February 29, 2012 feature
Rational design can improve hydrogen fuel cell efficiency
The researchers, Sergey Stolbov and Marisol Alcántara Ortigoza from the University of Central Florida, have published their study on the new efficient electrocatalysts in a recent issue of The Journal of Physical Chemistry Letters.
Currently, most hydrogen fuel cells use catalysts made of platinum, a rare and expensive material. Finding an alternative to platinum is challenging because few materials can withstand exposure to the fuel cells’ highly acidic solvents, which dissolve most transition metals. Only four elements – platinum, iridium, gold, and palladium – can resist corrosion, but none is ideal. Platinum and iridium are rare and expensive, while gold and palladium do not perform well due to low redox reactivity.
In this study, Stolbov and Alcántara Ortigoza focused on improving the redox reactivity of gold and palladium through the use of in-depth modeling.
“We have proposed a new concept for rational design of stable and highly active electrocatalysts for hydrogen fuel cells,” Stolbov told PhysOrg.com. “We believe that our approach is much more efficient than the widely used combinatorial screening of dozens of materials. Our first attempt to apply this approach has resulted in the prediction of two cost-effective and highly active catalysts for hydrogen fuel cells, a clean and renewable energy source.”
The researchers explained that previous attempts at searching for better catalyst designs have used trial and error, although some studies have used computational searches. By using a rational design approach, the researchers could predict the performance of different tri-metallic catalyst designs using previous knowledge, such as the relationship between the composition/morphology and electronic structure of the catalyst surface, its stability, the thermodynamics that the reaction intermediates, and the reaction kinetics.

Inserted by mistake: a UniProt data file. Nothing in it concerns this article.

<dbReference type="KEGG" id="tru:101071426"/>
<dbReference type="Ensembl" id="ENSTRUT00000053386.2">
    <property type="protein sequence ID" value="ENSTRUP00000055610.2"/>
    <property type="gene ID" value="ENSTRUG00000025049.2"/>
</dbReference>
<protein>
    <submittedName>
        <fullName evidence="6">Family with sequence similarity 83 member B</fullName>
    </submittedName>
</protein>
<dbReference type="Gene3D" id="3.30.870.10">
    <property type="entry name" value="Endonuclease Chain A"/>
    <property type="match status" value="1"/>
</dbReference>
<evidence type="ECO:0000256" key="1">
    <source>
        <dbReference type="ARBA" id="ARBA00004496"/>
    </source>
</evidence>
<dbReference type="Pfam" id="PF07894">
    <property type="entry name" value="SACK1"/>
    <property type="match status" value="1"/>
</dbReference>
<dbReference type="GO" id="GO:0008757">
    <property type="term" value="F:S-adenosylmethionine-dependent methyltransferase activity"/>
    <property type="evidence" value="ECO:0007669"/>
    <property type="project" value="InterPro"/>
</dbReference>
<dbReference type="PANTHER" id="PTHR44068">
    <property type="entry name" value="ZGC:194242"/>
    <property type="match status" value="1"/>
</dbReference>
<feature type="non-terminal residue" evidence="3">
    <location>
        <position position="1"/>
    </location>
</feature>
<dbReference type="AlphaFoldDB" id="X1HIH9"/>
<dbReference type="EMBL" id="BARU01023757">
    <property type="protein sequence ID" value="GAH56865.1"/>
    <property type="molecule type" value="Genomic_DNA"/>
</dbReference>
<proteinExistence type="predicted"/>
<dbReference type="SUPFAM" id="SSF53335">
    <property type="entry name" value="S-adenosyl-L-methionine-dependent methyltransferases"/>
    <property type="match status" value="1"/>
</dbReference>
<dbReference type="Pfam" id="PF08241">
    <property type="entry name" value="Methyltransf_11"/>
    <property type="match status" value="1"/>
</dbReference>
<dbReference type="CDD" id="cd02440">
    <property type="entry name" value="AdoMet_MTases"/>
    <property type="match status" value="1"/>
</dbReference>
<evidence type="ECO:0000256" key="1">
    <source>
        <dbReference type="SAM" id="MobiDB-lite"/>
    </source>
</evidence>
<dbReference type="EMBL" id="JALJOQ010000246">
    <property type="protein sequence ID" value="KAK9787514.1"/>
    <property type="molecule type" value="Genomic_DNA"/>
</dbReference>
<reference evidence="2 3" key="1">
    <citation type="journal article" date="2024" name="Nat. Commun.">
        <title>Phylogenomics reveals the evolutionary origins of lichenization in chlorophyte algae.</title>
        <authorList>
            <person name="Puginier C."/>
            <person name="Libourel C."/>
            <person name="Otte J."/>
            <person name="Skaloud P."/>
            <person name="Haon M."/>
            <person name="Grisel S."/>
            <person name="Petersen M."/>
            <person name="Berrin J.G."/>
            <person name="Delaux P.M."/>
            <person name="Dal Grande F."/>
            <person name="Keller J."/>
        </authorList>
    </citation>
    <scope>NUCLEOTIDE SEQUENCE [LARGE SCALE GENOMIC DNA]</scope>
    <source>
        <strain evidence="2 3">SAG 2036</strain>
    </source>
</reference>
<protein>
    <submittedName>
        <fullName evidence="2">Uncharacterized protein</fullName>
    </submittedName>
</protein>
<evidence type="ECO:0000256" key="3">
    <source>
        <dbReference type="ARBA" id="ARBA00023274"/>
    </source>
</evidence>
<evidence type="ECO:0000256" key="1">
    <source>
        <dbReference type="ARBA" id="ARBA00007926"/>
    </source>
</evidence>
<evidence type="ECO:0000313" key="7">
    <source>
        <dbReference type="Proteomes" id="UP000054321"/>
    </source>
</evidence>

This method led the researchers to a new design consisting of a three-layered sandwich-like structure. In this design, redox reactions take place on the first layer, while the second layer can tune the electronic structure of the first layer, and the third layer serves as the substrate. As an example, the researchers used gold as the first layer, then chose ruthenium as the second layer due to its ability to tune the gold layer to increase its redox reactivity. When using palladium as the first layer, their method predicted iron as a good tuning material. The ruthenium and iron do not have to come in contact with the acidic solvent, yet still contribute to the catalyst’s efficiency. In both cases, the researchers used tungsten as the substrate, which also contributed to performance in a twice-removed way by straining the middle layer.
The researchers’ calculations showed that both the gold-based and palladium-based sandwich-like catalysts were more highly reactive and therefore more efficient than today’s best platinum-based catalysts. How much more efficient can only be accurately determined by experiments, which the researchers hope will be performed soon.
“We are looking forward to experimental confirmation of our findings,” Stolbov said. “We are contacting experimentalists who are interested in these materials. Using our approach, we have already selected a number of sandwich-like structures as promising electrocatalysts in an attempt to find even better catalysts. In order to test this rational selection, we will perform computational studies of the electronic structure and stability of the chosen systems and the thermodynamic properties of the reaction intermediates on the catalyst surfaces. Then again, we will ask experimentalists for testing the most promising systems. Since our approach can be extended to design the stable structures tuned for reactions in heterogeneous catalysts, we will focus on this subject next.”
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